For Good Performance on MCC Scorecard…   US Ambassador Taps Sierra Leone on the Back 

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By Amin Kef Sesay

At State House on the  9th November 2020,  Maria Brewer, the  United States Ambassador to Sierra Leone,  congratulated His Excellency, President Dr Julius Maada Bio, for Sierra Leone’s performance in passing 13 out of the 20 Millennium Challenge Corporation, MCC, scorecard indicators for 2020.

“Thank you, Mr President, for seeing us this morning and I have the honour and privilege to formally hand over to you the scorecard and to congratulate the Government and people of Sierra Leone for passing not just the scorecard but actually passing 13 of the indicators. By passing two additional indicators from last year as well as increasing your control of corruption score to 81% from 79% last year, you do us proud. So, congratulations Mr. President,” she said.

Thirteen passed indicators is the highest Sierra Leone has ever scored on the MCC scorecard since it was created 16 years ago, passing the scorecard for two years in a row for the first time.

Before presenting the team to the President, Vice President Dr Mohamed Juldeh Jalloh, who is supervising the activities of the Millennium Challenge Coordinating Unit in the country, said they had worked very hard in the last twelve months to get there.

Receiving the scorecard, President Bio thanked the American Ambassador and the MCC for what he called a more objective evaluation of what his Government is doing, adding that the MCC Scorecard was an aggregation of different independent groups who were watching the Government’s governing systems.

“As a country, we are happy for this progress, especially as it relates to energy and water, which are very important components. The threshold programme of the MCC has been of great help and we hope that the foundation laid by this programme will actually help us in those two sectors,” President Bio noted.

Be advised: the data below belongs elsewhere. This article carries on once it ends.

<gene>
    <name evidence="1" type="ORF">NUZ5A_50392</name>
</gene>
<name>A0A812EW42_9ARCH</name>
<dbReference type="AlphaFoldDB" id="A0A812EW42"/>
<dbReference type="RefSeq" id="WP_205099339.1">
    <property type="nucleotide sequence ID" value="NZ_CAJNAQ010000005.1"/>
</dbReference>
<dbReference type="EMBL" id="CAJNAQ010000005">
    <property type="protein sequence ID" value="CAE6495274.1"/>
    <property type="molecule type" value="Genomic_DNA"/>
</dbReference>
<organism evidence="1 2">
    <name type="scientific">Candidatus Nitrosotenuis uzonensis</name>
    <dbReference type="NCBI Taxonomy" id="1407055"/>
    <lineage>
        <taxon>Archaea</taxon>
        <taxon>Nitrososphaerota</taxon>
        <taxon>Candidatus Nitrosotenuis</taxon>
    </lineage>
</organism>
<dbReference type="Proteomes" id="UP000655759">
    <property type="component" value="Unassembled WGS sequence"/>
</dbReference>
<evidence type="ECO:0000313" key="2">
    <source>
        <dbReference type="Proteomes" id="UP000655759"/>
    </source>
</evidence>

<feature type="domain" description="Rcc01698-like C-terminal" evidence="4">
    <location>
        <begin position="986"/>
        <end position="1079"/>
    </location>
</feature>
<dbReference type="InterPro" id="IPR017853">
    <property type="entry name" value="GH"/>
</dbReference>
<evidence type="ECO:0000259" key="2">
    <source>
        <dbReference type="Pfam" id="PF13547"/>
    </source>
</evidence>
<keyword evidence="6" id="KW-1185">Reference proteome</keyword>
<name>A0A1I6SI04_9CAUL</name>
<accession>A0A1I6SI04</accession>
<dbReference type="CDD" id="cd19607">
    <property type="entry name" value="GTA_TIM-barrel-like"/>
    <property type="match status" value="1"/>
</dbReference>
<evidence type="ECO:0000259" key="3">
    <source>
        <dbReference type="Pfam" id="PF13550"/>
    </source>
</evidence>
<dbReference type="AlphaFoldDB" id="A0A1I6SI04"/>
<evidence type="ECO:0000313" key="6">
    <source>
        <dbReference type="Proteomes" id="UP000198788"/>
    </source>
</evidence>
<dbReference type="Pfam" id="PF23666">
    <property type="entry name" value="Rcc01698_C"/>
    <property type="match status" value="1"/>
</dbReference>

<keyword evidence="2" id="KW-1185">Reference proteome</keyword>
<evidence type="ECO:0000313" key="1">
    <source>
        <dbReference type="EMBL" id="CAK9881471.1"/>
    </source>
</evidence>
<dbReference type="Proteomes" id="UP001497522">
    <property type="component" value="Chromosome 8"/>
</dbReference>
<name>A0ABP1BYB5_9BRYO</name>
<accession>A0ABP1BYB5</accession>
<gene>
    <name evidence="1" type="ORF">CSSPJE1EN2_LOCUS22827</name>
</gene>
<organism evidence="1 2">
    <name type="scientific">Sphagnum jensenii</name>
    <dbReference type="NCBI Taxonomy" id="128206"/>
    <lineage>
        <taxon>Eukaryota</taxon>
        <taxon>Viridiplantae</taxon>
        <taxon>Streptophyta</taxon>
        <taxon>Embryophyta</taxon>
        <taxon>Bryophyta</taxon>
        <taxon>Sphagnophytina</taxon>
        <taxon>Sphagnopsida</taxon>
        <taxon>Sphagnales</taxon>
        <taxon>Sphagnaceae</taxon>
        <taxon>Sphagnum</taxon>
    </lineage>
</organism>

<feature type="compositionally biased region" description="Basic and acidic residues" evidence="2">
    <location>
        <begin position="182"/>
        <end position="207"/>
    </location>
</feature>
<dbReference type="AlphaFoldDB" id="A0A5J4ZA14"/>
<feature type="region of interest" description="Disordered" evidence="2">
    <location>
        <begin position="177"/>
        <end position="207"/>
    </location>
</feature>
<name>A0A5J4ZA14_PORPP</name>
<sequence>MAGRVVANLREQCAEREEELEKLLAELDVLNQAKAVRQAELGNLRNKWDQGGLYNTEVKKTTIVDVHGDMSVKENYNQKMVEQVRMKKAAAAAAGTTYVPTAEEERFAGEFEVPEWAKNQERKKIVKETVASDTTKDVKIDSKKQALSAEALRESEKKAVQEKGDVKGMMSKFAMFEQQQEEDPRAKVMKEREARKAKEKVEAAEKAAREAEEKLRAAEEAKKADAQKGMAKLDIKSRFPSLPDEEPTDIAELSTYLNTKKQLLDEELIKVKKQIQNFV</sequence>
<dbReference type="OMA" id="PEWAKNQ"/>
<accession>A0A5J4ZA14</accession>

The MCC, created in 2004, is an independent US Government agency that works to reduce global poverty through economic growth. It provides time-limited grants and assistance to poor countries like Sierra Leone that meet rigorous standards for good governance, from fighting corruption to respecting democratic rights.

On the same issue, the Anti-Corruption Commission (ACC) has informed the general public that Sierra Leone has again, and in three consecutive years, increased Sierra Leone’s score in the ‘Control of Corruption’ Indicator in the Millennium Challenge Corporation (MCC) Scorecard, moving from 79 percent in the 2019 Scorecard, to 81 percent in 2020, thereby adding 2 percentage points upwards.

The Commission stated that between 2017 and 2020, Sierra Leone has made a total of 32 percent upwards stating that in this year’s Scorecard, Sierra Leone made more gains in the ‘Control of Corruption’ indicator than many other countries including Nigeria, which scored Zero, Ghana 75 percent; Mali 71 percent; Ivory Coast 46 percent; Liberia 56 Percent; Cameroon 38 percent; and Mozambique 63 percent; Egypt 29%; Malawi 65; Zambia 75 percent, It furthered that by this year’s report, Sierra Leone is among the top ten performers in the country’s income category; one of the best performers in Africa; and number one in the Mano River Union.

According to the ACC, in the 2020 MCC Report, Sierra Leone passed 13 of the 20 indicators, including the mandatory “Control of Corruption” indicator. Therefore, Sierra Leone is now “Compact Eligible.”

This means Sierra Leone is eligible to benefit from the US Government Compact Fund between US$400 and US$600M.

The MCC scorecard consists of 20 indicators under three broad categories: “Economic Freedom,” “Ruling Justly,” and “Investing in People.” The “Control of Corruption” Indicator falls under “Ruling Justly” category.

The Commission also pointed out that similarly, Sierra Leone also scored high in other global, regional, and domestic anti-corruption rankings within the past three years. In the Global Corruption Barometer of 2019, Sierra Leone ranked 3rd out of 35 African Countries surveyed on “Government’s Effectiveness in the Fight against Corruption.” In the Afro-Barometer of 2018, 54% of Sierra Leoneans agreed that the Government is performing “very well” in the fight against corruption.

According to the 2020 Afro Barometer Report, corruption prevalence in Sierra Leone declined from 70 percent in 2015 to 40 percent in 2020. Additionally, a National Perception Survey, conducted by the Center for Accountability and Rule of Law this year, revealed that 92 percent of the respondents were convinced the fight against corruption in Sierra Leone is on the right course. Similarly, Sierra Leone also moved 10 places upwards in the Transparency International’s Corruption Perception Index 2019 and scored its highest score to be positioned at 119.

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